Before I birthed a few humans, I cared about other peoples’ like they were my own. Which is to say, my students were “my children.” It was in the classroom that I gleaned parenting know-how. Behavioral techniques like smile when you’re angry to confuse them were perfected on my English students long before my son and daughters came along. Teaching was the best preparation for motherhood, schooling me on important lessons like these.
Laugh so you don’t cry
Keeping a sense of humor is an absolute must whether standing before 30 high school seniors in May or approaching your Sharpie-wielding toddler. A good belly laugh can diffuse the tensest of situations, and I hear it’s also a great way to burn calories.
The illusion of options
“Would you rather work on your research outline in class or do it for homework?” Giving students the option of when allows them to take ownership of the decision, and subsequently, overlook the fact that they’re doing something they probably don’t want to do. This translates nicely in the parenting world where I’m constantly asking my son if he’ll take his smelly hockey gear out of the bag immediately after practice or wait a week then faint from the stench. In the end, I get what I want (control) and so do the kids (control).
Give credit where credit is due
Homework is a day late. Their bedrooms are kinda sorta cleaned up. It’s not perfect, but if they make an honest attempt, I give them credit for what they’ve accomplished, then work with them toward the finish line. Life is not all or nothing, and neither is teaching and parenting.
Consistency reigns supreme
In the beginning of my career, I was a bit overzealous with classroom rules. I anticipated every kind of infraction and obsessed over having a relevant consequence at the ready. Only problem was I didn’t consider the many exceptions to my rules. I eventually revised the several classroom rules into “Classroom Commandments,” and there were only two: be kind and try your best. If my students—and now my children—follow those commandments, I deal with everything else as it comes.
Breathe, then speak
Whenever I ask my daughter … well, anything! … she rolls her eyes to the back of her skull. This makes me INSANE, but instead of freaking the freak out, I take a deep breath and say nothing. Teaching has taught me to choose my battles wisely; if what I want is an answer to my question, I can’t derail the whole operation because of a kid’s initial reaction. But I can (and do) revisit said reaction once all parties have calmed down, privately and respectfully. You’d be surprised how many kids, from ages six to sixteen, don’t even realize what their face looks like while you’re talking to them.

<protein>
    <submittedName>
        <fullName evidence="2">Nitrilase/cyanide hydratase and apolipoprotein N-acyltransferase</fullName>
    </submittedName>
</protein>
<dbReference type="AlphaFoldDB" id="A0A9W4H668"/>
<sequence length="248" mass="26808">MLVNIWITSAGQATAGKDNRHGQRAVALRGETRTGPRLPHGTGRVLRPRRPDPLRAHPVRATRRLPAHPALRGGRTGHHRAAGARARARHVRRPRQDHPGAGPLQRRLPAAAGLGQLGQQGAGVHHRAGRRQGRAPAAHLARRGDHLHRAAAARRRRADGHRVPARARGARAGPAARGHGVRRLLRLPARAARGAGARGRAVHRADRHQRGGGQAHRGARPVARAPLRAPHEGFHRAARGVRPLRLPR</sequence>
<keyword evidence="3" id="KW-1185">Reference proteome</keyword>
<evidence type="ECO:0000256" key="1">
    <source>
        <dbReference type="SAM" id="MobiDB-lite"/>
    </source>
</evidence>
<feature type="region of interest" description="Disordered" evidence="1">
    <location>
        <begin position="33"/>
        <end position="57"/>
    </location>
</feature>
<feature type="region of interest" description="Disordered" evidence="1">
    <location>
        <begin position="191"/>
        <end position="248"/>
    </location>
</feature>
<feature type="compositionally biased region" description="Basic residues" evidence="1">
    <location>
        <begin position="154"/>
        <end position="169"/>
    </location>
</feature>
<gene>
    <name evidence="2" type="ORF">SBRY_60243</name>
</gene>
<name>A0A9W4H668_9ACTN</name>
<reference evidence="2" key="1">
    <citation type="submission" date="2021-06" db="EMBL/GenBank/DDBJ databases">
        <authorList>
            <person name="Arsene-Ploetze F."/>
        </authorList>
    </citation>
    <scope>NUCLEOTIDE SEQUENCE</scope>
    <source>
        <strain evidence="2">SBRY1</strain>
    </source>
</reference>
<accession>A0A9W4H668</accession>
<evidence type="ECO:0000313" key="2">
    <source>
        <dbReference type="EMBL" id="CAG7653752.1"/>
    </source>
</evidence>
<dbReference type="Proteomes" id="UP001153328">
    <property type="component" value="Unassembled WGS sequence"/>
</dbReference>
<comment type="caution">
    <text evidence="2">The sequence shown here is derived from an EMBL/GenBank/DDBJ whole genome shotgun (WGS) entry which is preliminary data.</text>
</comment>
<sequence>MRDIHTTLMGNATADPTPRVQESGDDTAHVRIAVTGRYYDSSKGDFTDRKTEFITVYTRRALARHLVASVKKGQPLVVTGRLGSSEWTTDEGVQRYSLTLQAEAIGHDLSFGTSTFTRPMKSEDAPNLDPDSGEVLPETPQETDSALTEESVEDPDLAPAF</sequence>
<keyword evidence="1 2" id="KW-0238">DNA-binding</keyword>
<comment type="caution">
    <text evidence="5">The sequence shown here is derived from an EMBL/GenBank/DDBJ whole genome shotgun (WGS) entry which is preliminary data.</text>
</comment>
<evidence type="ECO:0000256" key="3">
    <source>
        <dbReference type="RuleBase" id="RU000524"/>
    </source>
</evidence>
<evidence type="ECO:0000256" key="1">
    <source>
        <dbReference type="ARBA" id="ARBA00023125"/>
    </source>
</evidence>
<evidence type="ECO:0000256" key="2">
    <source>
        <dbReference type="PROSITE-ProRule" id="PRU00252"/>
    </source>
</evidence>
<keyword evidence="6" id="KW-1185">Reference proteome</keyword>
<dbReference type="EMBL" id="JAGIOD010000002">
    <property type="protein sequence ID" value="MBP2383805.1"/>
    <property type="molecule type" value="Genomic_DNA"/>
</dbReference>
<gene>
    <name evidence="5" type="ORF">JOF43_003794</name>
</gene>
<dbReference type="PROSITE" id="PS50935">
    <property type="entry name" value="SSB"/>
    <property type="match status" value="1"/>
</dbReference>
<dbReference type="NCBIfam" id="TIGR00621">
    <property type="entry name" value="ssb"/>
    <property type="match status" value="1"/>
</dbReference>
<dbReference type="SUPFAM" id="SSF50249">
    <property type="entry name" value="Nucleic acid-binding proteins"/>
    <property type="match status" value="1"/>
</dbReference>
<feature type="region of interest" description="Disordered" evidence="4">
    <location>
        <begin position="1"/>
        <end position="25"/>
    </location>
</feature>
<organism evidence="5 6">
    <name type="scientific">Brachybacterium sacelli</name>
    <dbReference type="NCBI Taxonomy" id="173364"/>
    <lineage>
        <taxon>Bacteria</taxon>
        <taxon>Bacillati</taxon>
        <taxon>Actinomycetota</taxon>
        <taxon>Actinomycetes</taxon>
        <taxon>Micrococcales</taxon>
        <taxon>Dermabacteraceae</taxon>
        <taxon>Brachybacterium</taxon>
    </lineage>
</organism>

Through struggles there are lessons
We’ve all had those students who try so darn hard but just don’t get it. I was one of them in trigonometry. My teacher and I worked together relentlessly, though we both knew I’d never be a math major. At the end of the year, I learned a little about trig and a whole lot more about never giving up. I keep that big picture lesson in mind when my children are struggling. Goals won’t always be met, but lessons can always be learned.
They need us the most when they are at their worst
A student once threw a chair when I asked him to pass in his test. Another time, a student broke down sobbing as we read Edgar Allen Poe’s “The Cask of Amontillado.” Still another called me horrible names when I held him accountable for plagiarizing an assignment. It’s much easier to take behavior at face-value and reprimand the person on the other end of it than it is to examine the root cause of it. In the case of my students, frustration, confusion, and embarrassment caused them to act out. Not until we worked through those things could we start moving forward again. Had I sent these emotional students to the principal or counselor, I would never have learned to recognize that when they’re at their very worst, kids need us the very most. And man has that come in handy during my children’s public tantrums or homework meltdowns!